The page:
This test underwent a major overhaul for the 2017 exam, however, due to the prodigious number of students that struggled with the free response section, the College Board decided to initiate yet another round of sweeping reform, to be put in effect in May 2018. Currently it has the same format as Advanced Placement United States History and Advanced Placement European History. The exam features a new section (Section I Part B) that requires three short answer questions, one of which is selected from two options. Each question has three parts, making for a total of 9 parts within the SAQ section. Students have forty minutes to answer these, and they count for twenty percent of the exam score.
Section II lasts for a total of 100 minutes, and it includes a document-based question (DBQ) and a long essay question (LEQ). Students are allowed to work on either essay within this total time period. The section begins with a 15-minute reading period where students are advised to read both the documents for DBQ. However, students may begin writing during this time; most students take notes on the documents in order to plan out the DBQ. Students are advised to spend 45 minutes writing the DBQ and then 40 writing the LEQ, but there are no rules on when each essay must be worked on. There are three prompts for the LEQ, but only one needs to be chosen. Each LEQ prompt addresses a different period, with one addressing periods 1 & 2, another addressing periods 3 & 4, and a third addressing periods 5 & 6.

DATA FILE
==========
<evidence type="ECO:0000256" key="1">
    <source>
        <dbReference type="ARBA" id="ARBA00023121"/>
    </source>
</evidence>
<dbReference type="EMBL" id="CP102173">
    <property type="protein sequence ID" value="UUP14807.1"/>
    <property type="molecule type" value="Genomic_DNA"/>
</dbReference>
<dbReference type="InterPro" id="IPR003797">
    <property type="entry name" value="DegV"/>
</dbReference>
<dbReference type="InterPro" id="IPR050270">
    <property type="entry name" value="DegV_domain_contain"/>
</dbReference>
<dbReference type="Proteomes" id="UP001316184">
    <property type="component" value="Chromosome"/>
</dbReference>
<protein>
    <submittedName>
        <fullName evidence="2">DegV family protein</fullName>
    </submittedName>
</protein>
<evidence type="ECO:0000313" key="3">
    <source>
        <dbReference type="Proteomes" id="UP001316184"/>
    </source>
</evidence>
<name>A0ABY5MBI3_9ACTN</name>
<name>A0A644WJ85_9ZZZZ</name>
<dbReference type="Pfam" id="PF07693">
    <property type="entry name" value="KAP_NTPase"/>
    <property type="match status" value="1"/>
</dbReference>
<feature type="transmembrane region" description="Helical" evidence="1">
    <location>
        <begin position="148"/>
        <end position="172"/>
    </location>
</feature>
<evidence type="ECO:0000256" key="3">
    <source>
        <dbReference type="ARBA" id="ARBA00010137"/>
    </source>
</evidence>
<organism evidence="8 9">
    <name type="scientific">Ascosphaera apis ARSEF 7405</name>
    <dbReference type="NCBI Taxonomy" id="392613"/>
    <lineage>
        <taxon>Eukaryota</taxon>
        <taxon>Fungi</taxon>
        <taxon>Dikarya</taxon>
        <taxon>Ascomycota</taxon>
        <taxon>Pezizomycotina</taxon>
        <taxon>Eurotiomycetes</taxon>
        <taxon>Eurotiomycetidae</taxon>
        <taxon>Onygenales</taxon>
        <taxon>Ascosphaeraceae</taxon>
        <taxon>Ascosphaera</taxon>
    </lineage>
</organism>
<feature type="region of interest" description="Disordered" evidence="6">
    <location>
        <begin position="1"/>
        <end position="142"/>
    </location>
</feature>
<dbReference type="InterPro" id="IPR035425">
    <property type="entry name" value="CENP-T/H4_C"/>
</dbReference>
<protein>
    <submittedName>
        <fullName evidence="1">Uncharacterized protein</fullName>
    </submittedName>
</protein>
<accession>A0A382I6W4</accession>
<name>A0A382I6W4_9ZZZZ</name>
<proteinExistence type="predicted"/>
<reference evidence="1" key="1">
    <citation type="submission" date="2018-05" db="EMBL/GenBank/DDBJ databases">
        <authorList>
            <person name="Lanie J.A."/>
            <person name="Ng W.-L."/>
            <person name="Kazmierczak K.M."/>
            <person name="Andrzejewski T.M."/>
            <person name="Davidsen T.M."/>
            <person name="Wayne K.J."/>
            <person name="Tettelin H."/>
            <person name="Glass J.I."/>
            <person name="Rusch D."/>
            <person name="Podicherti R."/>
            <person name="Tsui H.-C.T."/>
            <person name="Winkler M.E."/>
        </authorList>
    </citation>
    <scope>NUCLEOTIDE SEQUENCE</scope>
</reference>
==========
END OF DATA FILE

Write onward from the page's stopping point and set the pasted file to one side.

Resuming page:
The DBQ counts for 25% of the total exam score, and the LEQ is 15%. The essays are out of seven points and six points, respectively. Students are required to analyze and synthesize the documents of the DBQ, but some outside information is still needed. The LEQ only provides a prompt and no sort of stimulus, so a large amount of outside information is necessary.
AP World History Test Grade Distribution:
|% of Scores 3 or Higher||54.2%||48.4%||50.4%||49.1%||48.5%||53.1%||49.0%||53.9%||52.2%||51.2%||55.6%||56.2%||56.0%||60.2%|
In 2012, the head of AP Grading, Trevor Packer, stated that the reason for the low percentages of 5s is that "AP World History is a college-level course, and many sophomores aren't yet writing at that level." 10.44 percent of all seniors who took the exam in 2012 received a 5, while 6.62 percent of sophomores received a 5.
- "SA:WH:2019-20 AP World History Changes". AP Central. Retrieved 2018-09-10.
- "AP World History Course and Exam Description" (PDF). College Board.
- "AP Data". Retrieved 9 May 2016.
- Total Registration. "2017 AP Exam Score Distributions". www.totalregistration.net. Retrieved 2017-06-20.
- Registration, Total. "2018 AP Exam Score Distributions". www.totalregistration.net. Retrieved 2018-06-22.
- Total Registration. "2019 AP Exam Score Distributions". www.totalregistration.net. Retrieved 2019-06-17.
- Total Registration (2020-07-08). "2020 AP Exam Score Distributions". www.totalregistration.net. Retrieved 2020-07-08.
- "Trevor Packer". Twitter. Retrieved 9 May 2016.